I am a director in a global consumer goods company. I recently went through six months of coaching because my boss told me I was an excellent manager, but I needed to be more of leader.
The coach did a 360° interview process and uncovered some areas that I needed to work on. Together we developed a plan and then implemented it.
I adopted a whole bunch of new behaviors and made some real headway. At the end of the coaching, my coach and I created a list of things that had been accomplished. Then I discussed it with my boss and she seemed pleased.
Now, a few months after the close of the coaching, my boss told me she is disappointed that the coaching did not produce the results she had hoped for. She acknowledged that yes, I get things done (we had our best year ever last year), but I am still not reaching the mark. In addition, I will not get the promotion I feel I really deserve. My boss also said if they don’t see some radical changes in the next few months, they will eliminate my position.
I am absolutely stunned. I really thought I had been on the right track and now the rug has been pulled out from under me. What to do?
Stunned and Hurt
Dear Stunned and Hurt,
Well this stinks and I am so sorry. There are a lot of layers to this and I am sure I will miss a few, but I’ll do my best to be helpful right now.
Let’s start with the idea that your boss needs to see something radical or your job will be eliminated. I read that as your job is going to be eliminated and you should start looking for your next gig this minute. Don’t wait, and don’t try to guess exactly what the correct radical change is that would save your job. Based on the experience you just had, that will almost certainly fail.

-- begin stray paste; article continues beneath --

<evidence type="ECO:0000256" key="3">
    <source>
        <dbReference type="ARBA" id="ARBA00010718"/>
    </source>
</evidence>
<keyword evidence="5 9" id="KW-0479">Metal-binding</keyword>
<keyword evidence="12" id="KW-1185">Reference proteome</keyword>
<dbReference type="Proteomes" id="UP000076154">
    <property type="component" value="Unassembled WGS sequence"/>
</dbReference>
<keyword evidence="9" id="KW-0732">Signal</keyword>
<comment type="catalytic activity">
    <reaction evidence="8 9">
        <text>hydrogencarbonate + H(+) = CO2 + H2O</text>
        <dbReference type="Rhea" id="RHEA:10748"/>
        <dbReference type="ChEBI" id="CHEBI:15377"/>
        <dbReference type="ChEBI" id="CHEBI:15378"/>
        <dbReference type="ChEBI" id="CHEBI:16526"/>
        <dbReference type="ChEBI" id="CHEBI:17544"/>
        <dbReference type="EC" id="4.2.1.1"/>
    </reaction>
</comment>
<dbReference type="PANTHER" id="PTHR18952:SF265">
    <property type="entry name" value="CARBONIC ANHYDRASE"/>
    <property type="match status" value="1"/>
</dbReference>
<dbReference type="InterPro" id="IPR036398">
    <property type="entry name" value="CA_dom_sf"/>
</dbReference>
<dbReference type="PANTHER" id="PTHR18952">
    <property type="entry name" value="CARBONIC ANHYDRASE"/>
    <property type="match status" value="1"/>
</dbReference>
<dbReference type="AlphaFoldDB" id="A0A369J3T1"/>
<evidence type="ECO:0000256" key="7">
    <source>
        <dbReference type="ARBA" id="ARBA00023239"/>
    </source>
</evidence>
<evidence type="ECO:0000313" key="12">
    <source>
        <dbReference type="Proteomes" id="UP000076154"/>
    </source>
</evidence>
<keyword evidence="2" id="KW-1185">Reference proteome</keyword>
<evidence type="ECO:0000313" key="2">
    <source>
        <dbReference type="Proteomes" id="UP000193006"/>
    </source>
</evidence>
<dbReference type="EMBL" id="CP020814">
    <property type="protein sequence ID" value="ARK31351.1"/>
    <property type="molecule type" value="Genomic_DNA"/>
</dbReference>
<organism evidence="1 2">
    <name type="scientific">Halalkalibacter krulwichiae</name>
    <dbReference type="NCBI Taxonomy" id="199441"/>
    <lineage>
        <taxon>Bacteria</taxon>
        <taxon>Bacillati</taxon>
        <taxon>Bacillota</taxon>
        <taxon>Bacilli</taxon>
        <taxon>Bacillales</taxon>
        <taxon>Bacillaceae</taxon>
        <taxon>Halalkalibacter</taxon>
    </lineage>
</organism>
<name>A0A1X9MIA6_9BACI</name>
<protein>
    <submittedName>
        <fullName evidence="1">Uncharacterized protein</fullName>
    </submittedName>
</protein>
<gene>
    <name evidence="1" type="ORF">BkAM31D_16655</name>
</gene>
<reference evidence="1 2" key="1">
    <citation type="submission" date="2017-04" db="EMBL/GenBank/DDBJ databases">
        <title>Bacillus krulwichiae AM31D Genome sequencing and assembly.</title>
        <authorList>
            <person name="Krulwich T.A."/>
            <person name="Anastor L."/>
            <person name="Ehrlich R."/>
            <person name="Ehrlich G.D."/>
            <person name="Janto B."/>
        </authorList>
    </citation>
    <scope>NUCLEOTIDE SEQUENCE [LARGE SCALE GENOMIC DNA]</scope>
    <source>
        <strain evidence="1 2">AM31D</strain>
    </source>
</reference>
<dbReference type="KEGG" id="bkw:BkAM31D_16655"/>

Next, addressing the change of heart your boss seems to have had about the results of the coaching. I am afraid this is more common than you’d think and I have a hypothesis as to why that is. Many times we, as coaches at Blanchard, are tasked with coming in to coach one person who needs to upgrade skills and make some changes. We hate this kind of work because the manager/organization often refuses to be crystal clear about exactly which changes are needed or the serious negative consequences if the coaching participant is unable to make the changes.
It sounds like this has been the case for you. Yes, you made some changes, but apparently they weren’t exactly what your boss was looking for. It must have been a kind of “I’ll know the change when I see it” approach, and since she didn’t see what she was looking for, you are out of luck.
As for the changes you did make, it is my experience that organizations are like small towns, and no matter what you do or how you change, people are always going to see you as the way you were, not as who you have become or how you’ve grown. Many people need to leave the environment they are in to make the leap to the next level. It is just how it is.
Finally, what exactly was meant by the word leader? Was this ever made clear to you? Are you expected to become an inspirational, charismatic visionary? It is possible that your boss wants you to get a personality transplant—I can assure you everyone is highly unlikely to succeed at that.
I think you should pack up your excellent management skills and your ability to get things done (not to mention all of your new skills) and go somewhere where they need exactly who you are and what you bring to the table right now.
You can thank your boss for at least one thing: giving you a heads-up, which is a rare gift.
About the author
Madeleine Homan-Blanchard is a master certified coach, author, speaker, and cofounder of Blanchard Coaching Services. Madeleine’s Advice for the Well Intentioned Manager is a regular Saturday feature for a very select group: well intentioned managers. Leadership is hard—and the more you care, the harder it gets. Join us here each week for insight, resources, and conversation.
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